Take the 2-minute tour ×
Stack Overflow is a question and answer site for professional and enthusiast programmers. It's 100% free, no registration required.

I've just started learning to use valgrind and the --tool=memcheck

But what I am having trouble with is actually finding the problems.

e.g.

One such problem is this.

==12561== Conditional jump or move depends on uninitialised value(s)
==12561==    at 0x425779: Server::HandleReceiveFrom(boost::system::error_code const&, unsigned long) (mUUID.h:63)
==12561==    by 0x428EC4: boost::asio::detail::reactive_socket_recvfrom_op<boost::asio::mutable_buffers_1, boost::asio::ip::basic_endpoint<boost::asio::ip::udp>, boost::_bi::bind_t<void, boost::_mfi::mf2<void, Server, boost::system::error_code const&, unsigned long>, boost::_bi::list3<boost::_bi::value<Server*>, boost::arg<1> (*)(), boost::arg<2> (*)()> > >::do_complete(boost::asio::detail::task_io_service*, boost::asio::detail::task_io_service_operation*, boost::system::error_code, unsigned long) (mem_fn_template.hpp:280)
==12561==    by 0x42E589: boost::asio::detail::task_io_service::run(boost::system::error_code&) (task_io_service_operation.hpp:35)
==12561==    by 0x42720C: Server::Run() (io_service.ipp:57)
==12561==    by 0x42FB00: main (obbs.cpp:198)

and another is this

== Use of uninitialised value of size 8
==12561==    at 0x5E56091: _itoa_word (_itoa.c:196)
==12561==    by 0x5E573D8: vfprintf (vfprintf.c:1613)
==12561==    by 0x5F0EA6F: __vsnprintf_chk (vsnprintf_chk.c:65)

I'm after some hints on how to most effectively trace these types of problems. (Conditional jumps and uninitialised values.)

EDIT

Is this anything to worry about? Seems to disappear with the option --run-libc-freeres=no. Does that mean I have a buggy C library?

==14754== Invalid free() / delete / delete[]
==14754==    at 0x4C27D71: free (vg_replace_malloc.c:366)
==14754==    by 0x5F43A0A: free_mem (in /lib/libc-2.12.1.so)
==14754==    by 0x5F435A1: __libc_freeres (in /lib/libc-2.12.1.so)
==14754==    by 0x4A2366B: _vgnU_freeres (vg_preloaded.c:62)
==14754==    by 0x5E4A4A4: exit (exit.c:93)
==14754==    by 0x5E2FD94: (below main) (libc-start.c:258)
==14754==  Address 0x4046bb8 is not stack'd, malloc'd or (recently) free'd
share|improve this question
    
+1 a very important tool to be able to use –  jk. Nov 12 '10 at 8:41
    
Uninitialised values are explained in Valgrind's QuickStart valgrind.org/docs/manual/QuickStart.html (roughly 12 paragraphs in total, fewer about uninitialised values.) –  isomorphismes Aug 26 '13 at 9:09

1 Answer 1

up vote 14 down vote accepted

Basically, each Valgrind error displays a stack trace. The higher portions of the stack trace might not be very useful to you, since they refer to library code. However, ultimately these problems stem from issues in your code. Start by scanning for the first part of the stack trace which refers to a line of code in your application (as opposed to a library function.) If you examine the stack trace, you'll see that line 198 of obbs.cpp is the point in your application leading to the cause of your first problem. Further up the stack, you can see that line 63 of mUUID.h is ultimately where the uninitialized variable is evaluated, either via an if statement, or a loop.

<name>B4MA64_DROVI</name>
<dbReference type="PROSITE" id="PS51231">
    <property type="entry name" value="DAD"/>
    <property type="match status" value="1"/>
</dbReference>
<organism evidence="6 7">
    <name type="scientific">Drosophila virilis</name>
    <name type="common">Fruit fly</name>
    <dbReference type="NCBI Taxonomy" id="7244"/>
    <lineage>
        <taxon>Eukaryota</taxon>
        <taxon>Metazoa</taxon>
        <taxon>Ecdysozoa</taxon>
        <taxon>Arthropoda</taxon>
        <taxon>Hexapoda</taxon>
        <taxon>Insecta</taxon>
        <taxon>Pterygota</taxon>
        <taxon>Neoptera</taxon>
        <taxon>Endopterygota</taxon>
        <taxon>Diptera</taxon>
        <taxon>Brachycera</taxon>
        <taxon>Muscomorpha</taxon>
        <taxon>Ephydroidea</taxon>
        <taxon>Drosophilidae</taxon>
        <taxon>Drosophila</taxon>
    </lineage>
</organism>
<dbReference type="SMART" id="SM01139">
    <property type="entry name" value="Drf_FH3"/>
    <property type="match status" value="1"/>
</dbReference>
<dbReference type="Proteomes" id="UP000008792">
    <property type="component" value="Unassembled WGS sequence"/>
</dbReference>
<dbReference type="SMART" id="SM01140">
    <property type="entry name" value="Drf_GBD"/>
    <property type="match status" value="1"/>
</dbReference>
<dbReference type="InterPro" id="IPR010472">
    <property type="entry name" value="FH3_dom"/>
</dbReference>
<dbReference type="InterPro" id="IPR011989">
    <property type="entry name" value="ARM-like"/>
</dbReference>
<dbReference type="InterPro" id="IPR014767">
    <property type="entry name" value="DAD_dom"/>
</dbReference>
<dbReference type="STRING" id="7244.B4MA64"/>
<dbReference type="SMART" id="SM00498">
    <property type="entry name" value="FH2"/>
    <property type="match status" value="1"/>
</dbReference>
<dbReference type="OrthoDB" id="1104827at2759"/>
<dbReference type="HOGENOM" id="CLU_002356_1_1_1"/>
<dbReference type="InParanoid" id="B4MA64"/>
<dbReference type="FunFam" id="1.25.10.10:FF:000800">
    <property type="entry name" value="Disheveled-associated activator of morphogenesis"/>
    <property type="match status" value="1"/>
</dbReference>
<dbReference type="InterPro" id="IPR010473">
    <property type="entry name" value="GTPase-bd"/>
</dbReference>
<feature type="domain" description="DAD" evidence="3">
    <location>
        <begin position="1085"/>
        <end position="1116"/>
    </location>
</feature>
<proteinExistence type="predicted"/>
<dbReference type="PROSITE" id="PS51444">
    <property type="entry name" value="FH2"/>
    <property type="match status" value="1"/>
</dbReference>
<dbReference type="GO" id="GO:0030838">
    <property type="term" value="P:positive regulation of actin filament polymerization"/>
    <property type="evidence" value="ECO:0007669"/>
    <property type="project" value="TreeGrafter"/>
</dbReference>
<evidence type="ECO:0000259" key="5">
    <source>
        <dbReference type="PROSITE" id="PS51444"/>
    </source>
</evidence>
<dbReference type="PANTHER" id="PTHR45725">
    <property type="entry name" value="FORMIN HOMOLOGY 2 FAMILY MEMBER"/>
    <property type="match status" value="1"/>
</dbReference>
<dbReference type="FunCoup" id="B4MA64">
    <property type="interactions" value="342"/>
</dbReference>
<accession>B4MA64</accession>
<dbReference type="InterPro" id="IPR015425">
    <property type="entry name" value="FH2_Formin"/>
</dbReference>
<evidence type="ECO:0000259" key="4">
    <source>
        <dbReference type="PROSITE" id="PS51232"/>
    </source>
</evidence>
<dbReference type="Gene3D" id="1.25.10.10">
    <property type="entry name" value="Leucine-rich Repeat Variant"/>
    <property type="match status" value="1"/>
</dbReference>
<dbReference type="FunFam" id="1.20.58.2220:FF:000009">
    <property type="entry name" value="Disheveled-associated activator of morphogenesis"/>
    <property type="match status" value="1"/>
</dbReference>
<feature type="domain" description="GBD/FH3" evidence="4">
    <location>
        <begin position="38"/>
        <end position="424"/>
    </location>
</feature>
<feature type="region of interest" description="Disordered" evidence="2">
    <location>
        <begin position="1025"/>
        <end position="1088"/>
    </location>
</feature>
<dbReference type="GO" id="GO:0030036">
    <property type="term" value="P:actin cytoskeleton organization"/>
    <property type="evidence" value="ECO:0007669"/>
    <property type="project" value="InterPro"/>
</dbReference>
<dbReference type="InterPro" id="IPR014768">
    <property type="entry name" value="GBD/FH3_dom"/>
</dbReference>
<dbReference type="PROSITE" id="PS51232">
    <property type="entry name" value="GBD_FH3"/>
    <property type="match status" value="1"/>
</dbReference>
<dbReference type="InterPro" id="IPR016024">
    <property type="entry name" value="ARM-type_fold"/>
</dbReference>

The error "Conditional jump or move depends on uninitialised value(s)" means you have an uninitialized variable that is being used to affect the flow of your program. In your case, it looks like you're passing an uninitialized variable to a Boost library function, and the library function is calling your handler class which evaluates the uninitialized variable in a conditional statement. This means your program is exhibiting undefined behavior.

A trivial example that would cause this problem would be something like:

int i; // uninitialized value
if (i == 10) { /* ... do something */ }

Start by checking line 198 of obbs.cpp and move up the stack trace until you realize the problem.

I'll also add that errors like this can sometimes be caught by the compiler, if you compile with all warnings. (In GCC, for example, make sure you compile with the -Wall flag)

share|improve this answer
1  
Thanks for the hint. Does valgrind get it wrong sometimes? There are no uninitialized variables that I can see. What about late initialization? –  Matt Nov 12 '10 at 0:02
3  
Valgrind almost never reports false positives. –  Charles Salvia Nov 12 '10 at 0:12
    
Try looking further up the stack trace, for example at line 63 of mUUID.h where your callback handler is invoked. Are all the member variables of your handler class initialized? –  Charles Salvia Nov 12 '10 at 0:28
    
pretty much true. Although the c library one I mentioned above not being a false positive is a problem in the c library. –  Matt Nov 12 '10 at 3:29
    
thanks for your answers. I figured out the problem. Turns out it was a stack corruption with mUUID. One byte is all it took. –  Matt Nov 12 '10 at 3:31

Your Answer

 
discard

By posting your answer, you agree to the privacy policy and terms of service.

Not the answer you're looking for? Browse other questions tagged or ask your own question.